Sharp Pain in Forehead

Headaches are not only painful, but they can be extremely bothersome as well. A sharp pain in forehead can prevent you from continuing on with your everyday activities, since it may be affecting your light sensitivity, your vision, or even your ability to focus.

Believe it or not, there are several types of headaches. Some headaches may cause pain throughout the entire head, while others cause pain in a concentrated area. This may be the forehead, back of the head, side of the head, temples, or even behind the eyes. This article will focus on pain in the forehead.

Many people will describe forehead pain as a sharp, throbbing and aching pain. Others may describe it as a tingling, crushing, burning pain that is either chronic or acute. Symptoms associated with forehead pain may include swelling, warmth, dizziness, partial loss of vision, pain upon movement, increased pain when bending over or lying down, or a stuffy nose.

Each of the mentioned symptoms will point in toward a certain cause. The symptoms will differ depending on the initial cause of the pain. Some of the most common causes of forehead pain include:

  • Direct Injury: A direct injury, such as a hit to the face, falling on the face or head, or bumping the head may cause forehead pain. It may also result in bruising, swelling or cuts and scrapes. Applying ice to the injury may help reduce swelling and pain.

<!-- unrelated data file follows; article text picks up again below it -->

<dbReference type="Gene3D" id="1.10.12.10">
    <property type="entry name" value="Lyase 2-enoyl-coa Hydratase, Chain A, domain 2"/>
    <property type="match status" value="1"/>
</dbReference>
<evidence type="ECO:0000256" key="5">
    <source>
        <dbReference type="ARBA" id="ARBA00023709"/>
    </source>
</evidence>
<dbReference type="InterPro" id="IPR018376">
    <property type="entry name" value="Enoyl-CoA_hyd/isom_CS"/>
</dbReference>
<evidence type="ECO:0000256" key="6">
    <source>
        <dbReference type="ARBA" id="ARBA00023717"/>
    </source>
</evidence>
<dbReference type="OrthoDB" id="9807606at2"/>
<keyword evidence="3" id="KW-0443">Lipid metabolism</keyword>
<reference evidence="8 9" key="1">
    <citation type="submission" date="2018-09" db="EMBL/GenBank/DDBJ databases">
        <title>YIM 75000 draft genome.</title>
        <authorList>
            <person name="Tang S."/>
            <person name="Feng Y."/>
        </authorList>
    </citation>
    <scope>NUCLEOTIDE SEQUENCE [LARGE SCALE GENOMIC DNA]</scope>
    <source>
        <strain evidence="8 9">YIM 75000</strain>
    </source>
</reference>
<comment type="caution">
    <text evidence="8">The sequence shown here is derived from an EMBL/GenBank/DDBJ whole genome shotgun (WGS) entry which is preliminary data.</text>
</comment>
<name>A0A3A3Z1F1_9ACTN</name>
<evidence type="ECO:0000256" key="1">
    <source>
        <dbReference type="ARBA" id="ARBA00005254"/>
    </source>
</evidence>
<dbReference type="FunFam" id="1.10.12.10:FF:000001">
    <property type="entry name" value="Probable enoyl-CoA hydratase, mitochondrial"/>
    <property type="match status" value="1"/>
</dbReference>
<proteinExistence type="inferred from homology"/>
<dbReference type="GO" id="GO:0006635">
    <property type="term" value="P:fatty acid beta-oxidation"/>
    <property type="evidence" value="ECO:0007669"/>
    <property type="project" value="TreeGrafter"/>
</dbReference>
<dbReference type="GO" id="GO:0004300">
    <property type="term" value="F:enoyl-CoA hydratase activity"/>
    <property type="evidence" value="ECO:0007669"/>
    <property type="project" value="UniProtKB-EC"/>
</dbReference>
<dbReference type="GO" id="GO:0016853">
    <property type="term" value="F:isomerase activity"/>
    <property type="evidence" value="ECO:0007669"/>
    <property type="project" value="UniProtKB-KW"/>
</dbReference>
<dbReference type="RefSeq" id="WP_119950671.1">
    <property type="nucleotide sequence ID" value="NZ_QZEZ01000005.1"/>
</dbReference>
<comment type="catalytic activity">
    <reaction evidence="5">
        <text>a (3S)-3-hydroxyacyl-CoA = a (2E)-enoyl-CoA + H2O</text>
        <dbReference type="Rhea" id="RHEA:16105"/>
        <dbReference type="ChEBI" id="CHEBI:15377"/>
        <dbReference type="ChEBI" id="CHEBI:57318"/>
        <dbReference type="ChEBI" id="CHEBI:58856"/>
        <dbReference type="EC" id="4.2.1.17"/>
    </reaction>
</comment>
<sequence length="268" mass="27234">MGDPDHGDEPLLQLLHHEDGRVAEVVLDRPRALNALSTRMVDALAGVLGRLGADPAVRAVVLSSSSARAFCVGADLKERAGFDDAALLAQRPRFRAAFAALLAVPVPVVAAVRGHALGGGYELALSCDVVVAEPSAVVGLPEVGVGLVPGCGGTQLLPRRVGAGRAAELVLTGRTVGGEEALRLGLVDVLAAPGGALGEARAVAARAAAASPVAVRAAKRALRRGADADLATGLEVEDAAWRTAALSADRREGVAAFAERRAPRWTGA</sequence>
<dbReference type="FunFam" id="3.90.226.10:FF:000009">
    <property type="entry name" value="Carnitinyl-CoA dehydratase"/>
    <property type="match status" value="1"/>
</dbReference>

• Tension Headache: These are commonly caused by tension in surrounding muscles, such as the neck, shoulders or jaw. Although the pain usually occurs in the back of the head, it will eventually reach the front.
  • Cluster Headache: These are recurrent headaches that concentrate in one spot on the head, usually accompanied by a runny nose.
  • Rebound Headache: This means the headache continuously returns, with no apparent cause. Taking medication regularly can cause rebound headaches, due to the amount of medication being put into the person’s body.
  • Migraine: A migraine is a very intense form of a headache. The symptoms of a migraine differ from person to person, but some potential symptoms include nausea, dizziness, or partial loss of vision. Migraines usually occur more than once in a lifetime.
  • Sinus Infection or Sinusitis: This is when the sinuses are blocked or inflamed by a buildup of fluid. This can cause pain behind the eyes, cheeks, nose, or forehead.
  • Temporal Arteritis: This causes an artery to become inflamed. The pain may concentrate in a specific spot, including the head or neck.
  • Common Cold or Influenza: It is possible for the common cold or the flu to cause pain in the forehead, since the sinuses are usually full during these times.
  • Brain Problem: This may include a tumor, abscess, infection, or other types of brain problems. These causes are extremely severe and must be treated by a health professional immediately.

Due to the health risks associated with some of the above illnesses, it is important to visit a doctor immediately if the pain is severe, lasts for a long period of time, or if you experience more severe symptoms such as a fever, vomiting, loss of vision, or extreme dizziness. Treatment options will be outlined by your doctor after a proper diagnosis is given.


This website does not provide medical advice as it is intended for informational purposes only. It is not a substitute for professional medical advice, diagnosis or treatment. Never ignore professional medical advice in seeking treatment because of something you have read on this website. If you think you may have a medical emergency, immediately call your doctor or dial 911.